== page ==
We found the best way of working was for Jim to provide live webinars when we wanted to talk about the practicalities and aims of our project and pre-recorded videos with PowerPoints when we were exploring some of the more difficult concepts and ideas. This has been invaluable so staff can pause, re watch and add questions to a shared chat.
Covid continued to make progress difficult initially as staff were in and out of school and rightly pre occupied with the challenge of teaching live and remote lessons concurrently. We supplied staff with core texts: ‘Making Every Lesson Count: Six principles to support great teaching and learning’, Allison and Tharby, 2015; ‘What works? Research and Evidence for successful teaching’ Elliott Major and Higgins, 2019 and ‘Rosenshine’s Principles in Action’ Sherrington, 2019. Jim also selected reading to aid staff in being able to focus on one of the six principles in their group and not to spend too much precious time blindly searching online. After first outlining the principles and giving staff time to digest the aims of the project, Jim presented ideas centred on (contested) learning theory, metacognition and memory – most recently highlighting ideas around metacognition by Guy Claxton in his work: ‘The Future of Teaching: And the Myths That Hold It Back’ (2021). By slowly reminding staff of some of the key educational ideas from the last few years around metacognition and learning, along with the key fundamentals of traditional and progressive teaching methodologies, we have been able to start drawing a consensus on how students learn well, how all students, of different abilities learn well, so we can truly be inclusive. When we plan we can consider the need for a robust and challenging curriculum, whilst not ignoring the need for an embodied and enactive curriculum, that was often rejected along with the word differentiation.
We are only part way through but already we have a greater understanding of the way students learn and how we can ensure we are inclusive in our thinking. By using retrieval practice with staff and allowing time for ideas to embed we have consolidated much of the educational chatter that has been the mainstay of Edutwitter and sieved out the golden nuggets of what will really make a difference. A series of face to face workshops are planned this term for groups to decide on how they are going to trial the ideas they have found in research for each of the six principles, with further workshops planned for staff to get together and decide how they want to share their findings.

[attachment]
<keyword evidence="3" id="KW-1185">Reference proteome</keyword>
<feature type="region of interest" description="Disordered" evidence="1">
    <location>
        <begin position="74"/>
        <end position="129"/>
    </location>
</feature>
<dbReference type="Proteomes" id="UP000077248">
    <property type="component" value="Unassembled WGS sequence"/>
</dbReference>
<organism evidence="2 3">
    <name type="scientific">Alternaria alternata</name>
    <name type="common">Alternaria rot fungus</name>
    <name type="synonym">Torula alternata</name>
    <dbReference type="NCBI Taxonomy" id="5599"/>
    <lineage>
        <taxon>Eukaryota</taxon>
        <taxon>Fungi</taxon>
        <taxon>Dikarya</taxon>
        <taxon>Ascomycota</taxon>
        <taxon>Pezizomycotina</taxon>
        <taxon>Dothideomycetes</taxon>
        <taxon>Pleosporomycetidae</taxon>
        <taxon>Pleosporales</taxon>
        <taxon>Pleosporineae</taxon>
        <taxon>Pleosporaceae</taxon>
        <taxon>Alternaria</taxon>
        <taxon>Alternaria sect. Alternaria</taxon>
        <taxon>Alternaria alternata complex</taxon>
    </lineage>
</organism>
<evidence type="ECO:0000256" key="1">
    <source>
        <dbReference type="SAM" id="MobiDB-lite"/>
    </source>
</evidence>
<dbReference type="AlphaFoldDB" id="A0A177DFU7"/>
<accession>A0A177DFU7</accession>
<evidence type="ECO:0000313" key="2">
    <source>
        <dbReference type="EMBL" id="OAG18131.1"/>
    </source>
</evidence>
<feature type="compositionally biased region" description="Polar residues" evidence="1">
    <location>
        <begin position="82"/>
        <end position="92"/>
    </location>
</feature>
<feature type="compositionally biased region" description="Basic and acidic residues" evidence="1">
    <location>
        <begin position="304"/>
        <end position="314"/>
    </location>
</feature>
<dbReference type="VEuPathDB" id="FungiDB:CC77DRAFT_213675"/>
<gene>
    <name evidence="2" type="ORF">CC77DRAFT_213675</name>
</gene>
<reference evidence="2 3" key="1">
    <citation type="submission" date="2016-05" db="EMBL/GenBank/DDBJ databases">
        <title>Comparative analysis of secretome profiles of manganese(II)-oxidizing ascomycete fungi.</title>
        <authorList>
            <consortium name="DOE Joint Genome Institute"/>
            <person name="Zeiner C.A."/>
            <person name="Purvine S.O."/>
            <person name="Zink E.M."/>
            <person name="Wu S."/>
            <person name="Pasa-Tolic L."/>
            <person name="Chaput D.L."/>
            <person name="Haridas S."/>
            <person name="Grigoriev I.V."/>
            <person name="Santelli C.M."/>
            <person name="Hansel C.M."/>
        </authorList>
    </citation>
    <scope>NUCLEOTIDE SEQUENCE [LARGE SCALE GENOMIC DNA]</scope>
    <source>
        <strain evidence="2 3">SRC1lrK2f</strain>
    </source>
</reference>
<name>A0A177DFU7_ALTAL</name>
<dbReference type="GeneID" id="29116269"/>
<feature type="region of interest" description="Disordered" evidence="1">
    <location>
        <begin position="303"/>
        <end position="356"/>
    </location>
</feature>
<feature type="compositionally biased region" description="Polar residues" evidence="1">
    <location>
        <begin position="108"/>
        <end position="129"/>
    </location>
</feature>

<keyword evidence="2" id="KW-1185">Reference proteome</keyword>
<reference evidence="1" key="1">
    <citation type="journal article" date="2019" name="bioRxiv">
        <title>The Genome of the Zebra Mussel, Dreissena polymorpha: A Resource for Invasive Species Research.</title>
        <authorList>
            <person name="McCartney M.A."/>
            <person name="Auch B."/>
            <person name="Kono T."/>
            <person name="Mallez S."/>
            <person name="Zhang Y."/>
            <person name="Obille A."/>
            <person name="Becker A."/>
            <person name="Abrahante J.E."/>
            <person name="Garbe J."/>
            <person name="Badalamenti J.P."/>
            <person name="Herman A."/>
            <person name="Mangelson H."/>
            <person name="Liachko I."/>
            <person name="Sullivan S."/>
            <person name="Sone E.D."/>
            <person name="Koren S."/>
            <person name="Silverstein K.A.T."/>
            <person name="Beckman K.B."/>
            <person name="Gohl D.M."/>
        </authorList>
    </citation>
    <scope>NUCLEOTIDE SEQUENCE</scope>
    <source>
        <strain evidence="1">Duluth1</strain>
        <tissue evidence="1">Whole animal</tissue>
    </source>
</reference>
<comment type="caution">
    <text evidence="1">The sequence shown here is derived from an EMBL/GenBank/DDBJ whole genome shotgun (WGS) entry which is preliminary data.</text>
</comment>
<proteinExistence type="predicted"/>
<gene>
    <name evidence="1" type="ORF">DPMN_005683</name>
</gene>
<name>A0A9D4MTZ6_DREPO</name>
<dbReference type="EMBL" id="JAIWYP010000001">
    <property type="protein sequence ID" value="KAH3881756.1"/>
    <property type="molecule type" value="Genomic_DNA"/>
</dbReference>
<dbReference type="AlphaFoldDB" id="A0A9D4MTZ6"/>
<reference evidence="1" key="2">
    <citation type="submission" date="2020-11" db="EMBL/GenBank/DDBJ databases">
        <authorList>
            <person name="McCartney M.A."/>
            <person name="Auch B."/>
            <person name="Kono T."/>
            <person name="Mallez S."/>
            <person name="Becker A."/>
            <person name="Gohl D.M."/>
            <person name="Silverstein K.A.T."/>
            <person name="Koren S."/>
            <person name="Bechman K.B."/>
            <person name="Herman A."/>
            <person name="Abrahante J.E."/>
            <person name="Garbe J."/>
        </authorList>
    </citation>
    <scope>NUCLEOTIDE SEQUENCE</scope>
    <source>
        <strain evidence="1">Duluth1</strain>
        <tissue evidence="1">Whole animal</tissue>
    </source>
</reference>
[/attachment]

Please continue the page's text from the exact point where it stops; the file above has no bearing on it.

Nothing we have done is revolutionary or new but we have provided a time, space and place for staff to think, research and consolidate so that they know what really helps children learn and succeed regardless of ability, background age or stage. By fully understanding the ‘best evidence’ of the ‘best practice’ our team of teacher researchers are getting to grips with being truly inclusive for all learners and how that looks in the classroom. And there isn’t a set of differentiated worksheets in sight.
Julie Waddington is Director of School Improvement for the Mercian Trust in Walsall. She is an experienced Teacher, School Leader and Improvement Adviser who has worked across several regions of the West Midlands. Julie is passionate about staff development to effect change and the power of being a lifelong learner. She is currently undertaking a Masters’ degree in Educational Leadership at the University of Birmingham.